And as Christian explained to me – it can be. Norwegian oil reserves further south are declining, and the Arctic is the big new opportunity. Exploration is going on in the Barents Sea, hard up against the Russian border, with little apparent concern, but prospecting around the Lofoten Islands south of Tromsø has proved far more divisive. Local cod fishermen are concerned about the effects on important spawning grounds, tourist businesses are implacably opposed, and the government has placed a moratorium on any test drilling until after next year’s general election.
Most ordinary Norwegians tend to be more sanguine than the Lofoten islanders however, Christian told me. “We think Norwegian oil engineers are the best in the world – we haven’t had a major spill in forty years”. And their fish quotas (unaffected by the EU fisheries policy of course) have managed to maintain stocks, and the livelihoods of fishing communities, pretty successfully too apparently.
I’m sure it hasn’t escaped your attention that oil exploration in the Arctic is a bit of a hot topic in the UK right now, with even Waitrose – that bastion of good behaviour– being castigated for opening shops in the petrol stations of Arctic polluter-in-chief (allegedly) Shell. And when we got home the first thing my wife (a regular customer) did was share Greenpeace’s campaign on her Facebook page. Which has worked. Like the Lofoten Islands drilling, Waitrose has now put its plans on ice.
But funnily enough I felt rather differently. People have been getting a living from the resources of the area for centuries. Years ago it was whale oil and bear skins, and I couldn’t see the harm of a few oil rigs and on-shore refineries along the hundreds of miles of sparsely inhabited coastline. Now of course this is all rather different from how I feel about off-shore wind farms – or indeed HS2 – back home, which brought me back to the point of Christian’s PhD thesis. He thinks that closer collaboration between tourism studies and psychology would yield valuable results. And if so the same surely applies to the fields of psychology and town planning. Or more specifically to psychology and Nimbyism.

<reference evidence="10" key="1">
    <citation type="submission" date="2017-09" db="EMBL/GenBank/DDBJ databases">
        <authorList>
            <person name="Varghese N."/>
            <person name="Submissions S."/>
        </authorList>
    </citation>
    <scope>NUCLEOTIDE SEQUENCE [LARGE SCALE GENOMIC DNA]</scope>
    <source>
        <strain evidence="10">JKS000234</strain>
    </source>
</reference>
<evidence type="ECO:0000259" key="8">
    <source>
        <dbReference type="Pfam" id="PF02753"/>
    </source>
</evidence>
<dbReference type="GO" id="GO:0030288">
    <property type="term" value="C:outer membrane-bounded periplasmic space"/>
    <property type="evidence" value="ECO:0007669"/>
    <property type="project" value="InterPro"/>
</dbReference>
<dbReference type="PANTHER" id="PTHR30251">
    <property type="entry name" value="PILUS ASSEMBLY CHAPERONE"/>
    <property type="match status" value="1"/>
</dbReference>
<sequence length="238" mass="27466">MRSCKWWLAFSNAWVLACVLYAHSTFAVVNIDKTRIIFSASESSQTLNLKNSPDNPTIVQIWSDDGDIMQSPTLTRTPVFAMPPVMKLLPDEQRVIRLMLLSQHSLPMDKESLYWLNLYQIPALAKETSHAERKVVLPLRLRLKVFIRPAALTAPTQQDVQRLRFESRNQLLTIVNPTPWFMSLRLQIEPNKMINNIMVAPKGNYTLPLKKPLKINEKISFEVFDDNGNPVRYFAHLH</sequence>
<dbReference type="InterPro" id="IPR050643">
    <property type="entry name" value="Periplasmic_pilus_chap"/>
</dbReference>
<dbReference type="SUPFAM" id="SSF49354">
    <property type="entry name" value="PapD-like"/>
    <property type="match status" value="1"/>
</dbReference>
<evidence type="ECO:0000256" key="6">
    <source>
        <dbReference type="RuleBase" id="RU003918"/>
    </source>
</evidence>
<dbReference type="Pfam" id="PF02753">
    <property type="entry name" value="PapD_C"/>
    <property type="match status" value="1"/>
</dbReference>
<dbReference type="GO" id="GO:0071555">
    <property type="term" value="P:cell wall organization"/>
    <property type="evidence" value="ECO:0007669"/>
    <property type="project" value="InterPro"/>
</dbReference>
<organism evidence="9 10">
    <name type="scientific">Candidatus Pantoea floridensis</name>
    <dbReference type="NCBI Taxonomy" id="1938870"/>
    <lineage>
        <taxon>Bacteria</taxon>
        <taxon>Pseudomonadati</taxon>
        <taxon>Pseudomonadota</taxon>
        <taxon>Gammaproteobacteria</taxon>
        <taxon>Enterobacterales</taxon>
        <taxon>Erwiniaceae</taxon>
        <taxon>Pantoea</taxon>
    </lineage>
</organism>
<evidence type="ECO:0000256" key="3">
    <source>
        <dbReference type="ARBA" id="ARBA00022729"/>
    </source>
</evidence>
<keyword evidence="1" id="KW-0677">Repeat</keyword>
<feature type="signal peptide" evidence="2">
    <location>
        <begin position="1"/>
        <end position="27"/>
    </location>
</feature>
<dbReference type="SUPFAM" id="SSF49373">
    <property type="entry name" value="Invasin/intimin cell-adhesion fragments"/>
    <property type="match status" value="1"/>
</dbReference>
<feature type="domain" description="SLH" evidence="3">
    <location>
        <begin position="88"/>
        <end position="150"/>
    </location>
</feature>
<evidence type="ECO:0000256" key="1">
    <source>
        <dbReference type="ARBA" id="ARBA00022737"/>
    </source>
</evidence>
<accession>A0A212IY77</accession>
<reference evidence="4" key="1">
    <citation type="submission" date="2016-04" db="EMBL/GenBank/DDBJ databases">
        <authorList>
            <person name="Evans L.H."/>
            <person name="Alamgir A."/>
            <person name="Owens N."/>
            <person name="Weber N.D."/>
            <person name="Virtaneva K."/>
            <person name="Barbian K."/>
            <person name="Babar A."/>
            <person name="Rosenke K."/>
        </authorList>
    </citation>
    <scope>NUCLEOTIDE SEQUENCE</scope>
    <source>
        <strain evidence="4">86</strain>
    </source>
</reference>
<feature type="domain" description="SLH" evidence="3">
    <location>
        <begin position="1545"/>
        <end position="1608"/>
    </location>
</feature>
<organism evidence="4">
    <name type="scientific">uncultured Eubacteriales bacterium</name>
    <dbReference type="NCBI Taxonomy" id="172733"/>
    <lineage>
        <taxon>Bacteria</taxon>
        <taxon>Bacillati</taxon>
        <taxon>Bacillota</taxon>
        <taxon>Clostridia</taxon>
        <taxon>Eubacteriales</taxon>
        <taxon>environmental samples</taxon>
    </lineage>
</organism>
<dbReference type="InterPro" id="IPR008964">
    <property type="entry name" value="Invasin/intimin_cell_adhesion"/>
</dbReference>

Place Identity and Place Attachment are the terms Environmental Psychologists give to the feelings we have for places, and how these places become part of our sense of ourselves. And it is generally agreed that one of the pre-requisites for place attachment to occur in us is a long association with the place in question. Going on holiday for a few days probably won’t do it. Although if the place is similar in appearance to one to which you are already attached the process might be quicker.
So there in 30 seconds is Nimbyism explained. Those of us who haven’t spent significant time in a place (or somewhere else that looks broadly similar) will not have a deep emotional attachment to it, and frequently won’t feel such concern about it being changed by 21st century development. Those that have lived there for ages will find this attitude utterly incomprehensible and believe that the area will be completely ruined by whatever is proposed. A complete lack of meeting of minds follows, as endless technical reports – EIAs, sustainability appraisals and economic impact studies etc. – are commissioned, while little or no thought is given to the psychological aspects at work.
So what’s the answer? Well I don’t know, but the thought did at least encourage me to get a book off my shelf which I bought last summer and haven’t even dipped into: Patrick Devine-Wright’s “Renewable Energy and the Public – from NIMBY to Participation.” A look in the index found a mention for both Place Identity and Place Attachment, and so when I’ve managed to read it I’ll let you know the solution. Until then I’ll just have to continue wrestling with my conscience over my total inconsistency – like most of us do…